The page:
Lot 30
  • 30

Francis Bacon

1,500,000 - 2,000,000 GBP
bidding is closed


  • (Seated Man)
  • oil on canvas
  • 140 by 110cm.; 55 by 43 3/8 in.
  • Executed circa 1957-58.


The artist

Nicolas Brusolwoski, Paris

Galerie Isy Brachot, Brussels

Private Collection, Paris

Acquired directly from the above by the present owner in 2000


Brussels, Galerie Isy Brachot, L’Europe des Peintres, 1979, n.p., no. 8 

Catalogue Note

Painted between 1957 and 1958 when Francis Bacon was in Tangier, (Seated Man) bears the distinctive features of the artist’s ill-fated lover Peter Lacy. A former Battle of Britain pilot, Lacy met Bacon in the early 1950’s and they shared a tempestuous and often violent relationship over a period of ten years. Bacon's infatuation with Lacy's charming yet sadistic character would only end with the latter's untimely death. As such, Lacy's presence dominates the artist's 1950s production. Bacon had fallen in love in large part because of Lacy's domineering personality and his presence in Bacon's work is often accompanied by a sense of tension and claustrophobia, familiar to the present work. 

(Seated Man) recalls the Man in Blue series from 1954, in which Bacon explored – in a predominantly blue and grisaille palette – figures in bare, economically defined spaces. Depicting suited men in awkward and ambiguous poses, inspired by Bacon’s illicit encounters with anonymous businessmen at the Imperial Hotel in Henley-on-Thames, these paintings are very much aligned in palette and physiognomy to Lacy’s likeness and in turn, the present work. Seated, hands clasped with his left leg crossed under the right, the awkwardness of pose emphasises the vulnerability and isolation of the sitter.

Peter Lacy’s cross-legged pose is a distinctive feature of the composition, and as so often in Bacon’s art, this pictorial device harbours diverse interpretation. As attested by many witnesses and documented in extensive photographs, Bacon himself often sat this way, with the calf of one leg jauntily resting on the knee of the other, and crossed-legs is a readily identifiable theme through his oeuvre. From the terrifying chimera under an umbrella in Painting, 1946 that hangs in the Museum of Modern Art, New York, through the famous Self-Portrait of 1956 that shows Bacon hunched over in a grey suit, his legs entangled and seemingly knotted together, to later self-portraits of the 1970s right up to the portraits of John Edwards, this bodily configuration reappears time and again in his corpus. In the present work however, Bacon, as was his usual practice, has reserved his most intense application of paint for the head. Captured in profile, and blurred as if in motion, the robust flesh tones are given bold relief against the cerulean blue of the couch. The copious smearing of paint used to delineate the face attains a rich texture, defining the cheek and sweepings around the right eye socket, leaving a cavernous dark space, further enhancing this compelling and emotive image.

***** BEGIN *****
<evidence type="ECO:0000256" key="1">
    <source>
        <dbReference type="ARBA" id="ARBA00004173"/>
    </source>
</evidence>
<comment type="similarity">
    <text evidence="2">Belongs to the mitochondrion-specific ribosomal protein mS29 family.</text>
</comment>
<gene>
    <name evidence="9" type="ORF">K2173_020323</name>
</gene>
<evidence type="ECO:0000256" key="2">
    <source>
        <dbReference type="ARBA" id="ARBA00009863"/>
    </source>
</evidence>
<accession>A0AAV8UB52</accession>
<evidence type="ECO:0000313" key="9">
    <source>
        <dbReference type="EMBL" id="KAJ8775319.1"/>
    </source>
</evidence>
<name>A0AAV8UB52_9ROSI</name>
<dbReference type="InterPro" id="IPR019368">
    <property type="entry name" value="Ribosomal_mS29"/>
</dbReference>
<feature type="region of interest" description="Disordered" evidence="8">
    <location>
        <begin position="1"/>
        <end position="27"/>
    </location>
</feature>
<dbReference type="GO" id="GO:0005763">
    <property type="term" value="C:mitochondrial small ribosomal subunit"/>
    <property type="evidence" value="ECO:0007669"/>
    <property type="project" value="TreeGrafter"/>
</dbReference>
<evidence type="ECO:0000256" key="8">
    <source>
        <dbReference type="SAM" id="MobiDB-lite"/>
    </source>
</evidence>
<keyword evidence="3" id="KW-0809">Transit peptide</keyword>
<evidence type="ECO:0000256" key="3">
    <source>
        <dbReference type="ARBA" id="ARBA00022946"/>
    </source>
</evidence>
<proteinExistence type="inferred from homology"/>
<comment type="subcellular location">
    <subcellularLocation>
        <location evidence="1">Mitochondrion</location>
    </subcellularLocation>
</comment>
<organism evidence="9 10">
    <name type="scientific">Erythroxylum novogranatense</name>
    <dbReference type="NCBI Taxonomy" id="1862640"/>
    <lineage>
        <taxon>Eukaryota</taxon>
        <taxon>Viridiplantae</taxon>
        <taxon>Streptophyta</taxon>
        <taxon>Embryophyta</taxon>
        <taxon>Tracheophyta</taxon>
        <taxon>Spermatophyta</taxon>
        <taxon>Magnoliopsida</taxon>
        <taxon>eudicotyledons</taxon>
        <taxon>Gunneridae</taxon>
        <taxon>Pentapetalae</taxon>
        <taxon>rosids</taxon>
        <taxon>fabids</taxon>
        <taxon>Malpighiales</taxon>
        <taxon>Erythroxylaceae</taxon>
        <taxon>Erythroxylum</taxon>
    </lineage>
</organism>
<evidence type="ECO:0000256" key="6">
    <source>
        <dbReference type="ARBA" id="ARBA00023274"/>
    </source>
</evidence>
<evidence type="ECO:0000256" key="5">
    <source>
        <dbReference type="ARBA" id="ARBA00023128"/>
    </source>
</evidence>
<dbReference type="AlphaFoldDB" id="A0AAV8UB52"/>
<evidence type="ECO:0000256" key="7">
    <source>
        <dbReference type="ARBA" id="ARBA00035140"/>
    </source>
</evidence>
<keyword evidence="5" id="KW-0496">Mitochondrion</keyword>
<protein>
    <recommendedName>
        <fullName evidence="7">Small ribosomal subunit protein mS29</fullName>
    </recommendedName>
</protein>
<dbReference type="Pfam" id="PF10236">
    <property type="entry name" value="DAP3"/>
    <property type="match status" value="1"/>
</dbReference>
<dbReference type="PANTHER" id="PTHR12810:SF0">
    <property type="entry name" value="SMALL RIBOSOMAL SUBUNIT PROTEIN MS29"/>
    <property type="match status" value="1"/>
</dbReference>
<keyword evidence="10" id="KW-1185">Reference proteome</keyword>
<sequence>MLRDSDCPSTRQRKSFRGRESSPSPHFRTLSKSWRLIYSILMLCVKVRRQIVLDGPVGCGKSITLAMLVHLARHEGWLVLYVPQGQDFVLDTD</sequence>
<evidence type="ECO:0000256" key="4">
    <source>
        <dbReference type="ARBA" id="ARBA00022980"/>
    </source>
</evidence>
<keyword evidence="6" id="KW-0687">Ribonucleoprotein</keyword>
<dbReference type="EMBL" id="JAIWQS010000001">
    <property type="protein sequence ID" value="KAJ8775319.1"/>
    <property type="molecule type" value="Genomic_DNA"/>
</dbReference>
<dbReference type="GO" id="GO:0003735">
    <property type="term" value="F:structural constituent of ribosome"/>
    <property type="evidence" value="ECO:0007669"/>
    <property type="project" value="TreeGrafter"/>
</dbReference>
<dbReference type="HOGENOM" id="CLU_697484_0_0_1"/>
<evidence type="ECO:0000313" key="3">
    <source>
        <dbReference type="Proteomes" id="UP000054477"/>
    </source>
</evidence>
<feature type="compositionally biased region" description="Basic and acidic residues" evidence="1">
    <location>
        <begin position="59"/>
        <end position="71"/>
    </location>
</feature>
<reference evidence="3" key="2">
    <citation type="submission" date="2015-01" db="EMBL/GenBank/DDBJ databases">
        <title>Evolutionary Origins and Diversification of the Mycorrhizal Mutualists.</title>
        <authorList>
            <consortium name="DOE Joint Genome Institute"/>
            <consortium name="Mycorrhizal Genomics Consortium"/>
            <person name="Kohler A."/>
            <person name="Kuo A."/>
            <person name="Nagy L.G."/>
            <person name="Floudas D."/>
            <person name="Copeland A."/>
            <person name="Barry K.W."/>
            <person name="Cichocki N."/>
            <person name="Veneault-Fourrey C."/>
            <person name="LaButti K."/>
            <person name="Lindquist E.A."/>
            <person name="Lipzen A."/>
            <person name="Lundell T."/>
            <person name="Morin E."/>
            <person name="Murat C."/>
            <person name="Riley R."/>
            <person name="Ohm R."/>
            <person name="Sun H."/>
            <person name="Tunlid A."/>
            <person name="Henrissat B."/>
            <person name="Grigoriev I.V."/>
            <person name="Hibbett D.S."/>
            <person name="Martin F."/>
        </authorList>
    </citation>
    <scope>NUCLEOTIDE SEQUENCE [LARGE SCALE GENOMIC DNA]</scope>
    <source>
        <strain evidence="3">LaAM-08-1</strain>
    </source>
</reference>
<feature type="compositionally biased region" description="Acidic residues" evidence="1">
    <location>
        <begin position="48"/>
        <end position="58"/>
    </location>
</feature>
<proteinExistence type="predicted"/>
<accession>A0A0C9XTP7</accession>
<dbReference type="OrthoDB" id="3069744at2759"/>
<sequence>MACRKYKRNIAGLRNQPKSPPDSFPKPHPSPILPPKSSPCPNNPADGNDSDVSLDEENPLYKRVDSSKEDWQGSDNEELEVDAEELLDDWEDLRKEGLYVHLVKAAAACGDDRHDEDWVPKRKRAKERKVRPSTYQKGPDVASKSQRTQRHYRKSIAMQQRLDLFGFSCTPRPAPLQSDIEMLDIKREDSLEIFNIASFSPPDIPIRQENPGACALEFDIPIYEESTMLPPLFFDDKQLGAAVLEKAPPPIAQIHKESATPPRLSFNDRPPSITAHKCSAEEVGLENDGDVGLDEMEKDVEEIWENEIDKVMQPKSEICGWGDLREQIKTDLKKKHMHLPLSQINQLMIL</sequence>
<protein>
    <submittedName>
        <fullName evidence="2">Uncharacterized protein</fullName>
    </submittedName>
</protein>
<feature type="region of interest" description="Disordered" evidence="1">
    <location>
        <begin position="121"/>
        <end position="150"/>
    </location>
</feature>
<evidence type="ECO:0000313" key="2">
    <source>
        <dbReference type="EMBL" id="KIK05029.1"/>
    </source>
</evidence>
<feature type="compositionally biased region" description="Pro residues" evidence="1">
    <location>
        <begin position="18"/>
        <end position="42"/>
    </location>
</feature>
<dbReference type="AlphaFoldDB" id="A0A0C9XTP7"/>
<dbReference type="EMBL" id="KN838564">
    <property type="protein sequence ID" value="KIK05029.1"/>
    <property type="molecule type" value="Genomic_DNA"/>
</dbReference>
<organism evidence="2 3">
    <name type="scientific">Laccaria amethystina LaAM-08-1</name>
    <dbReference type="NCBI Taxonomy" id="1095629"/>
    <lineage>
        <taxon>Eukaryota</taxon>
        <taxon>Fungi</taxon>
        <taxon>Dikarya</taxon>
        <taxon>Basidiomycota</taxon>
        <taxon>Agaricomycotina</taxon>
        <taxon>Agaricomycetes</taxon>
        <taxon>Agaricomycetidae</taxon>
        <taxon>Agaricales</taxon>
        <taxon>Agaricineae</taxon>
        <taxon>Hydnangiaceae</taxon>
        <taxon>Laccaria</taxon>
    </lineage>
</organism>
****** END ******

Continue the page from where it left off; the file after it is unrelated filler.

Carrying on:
Lacy and Bacon developed an unsteady relationship dominated by obsessive love, passion and excessive abuse of alcohol, which lasted until Lacy drank himself to death in 1962. In 1956, Lacy moved to Tangier, the decadent and exotic Tangien lifestyle offered a liberating escape. It was in Tangier, as Bacon’s dealer Valerie Beston of the Marlborough Gallery has stated, that the present work was painted. Described by Michael Peppiatt as “the greatest and most disastrous love of his life”, Bacon experienced “the most exalted and most destructive love affair he was ever to know” (Michael Peppiatt, Francis Bacon in the 1950s, London 2006, pp. 57-58).

Wonderfully capturing Lacy’s nervous and elusive personality, this unconventionally restrained and emotionally tense painting unravels the sitter’s psychological and emotional essence. In the first years of his relationship with Lacy, the sense of danger had excited him. He had always sought out disaster, in his life as in his art, impelled by his own vitality and the conviction that the closer you get to it, the more clearly you saw the reality of existence. As the artist ruefully concluded, "I couldn’t live with him, and I couldn’t live without him" (Francis Bacon quoted in: ibid., p. 42).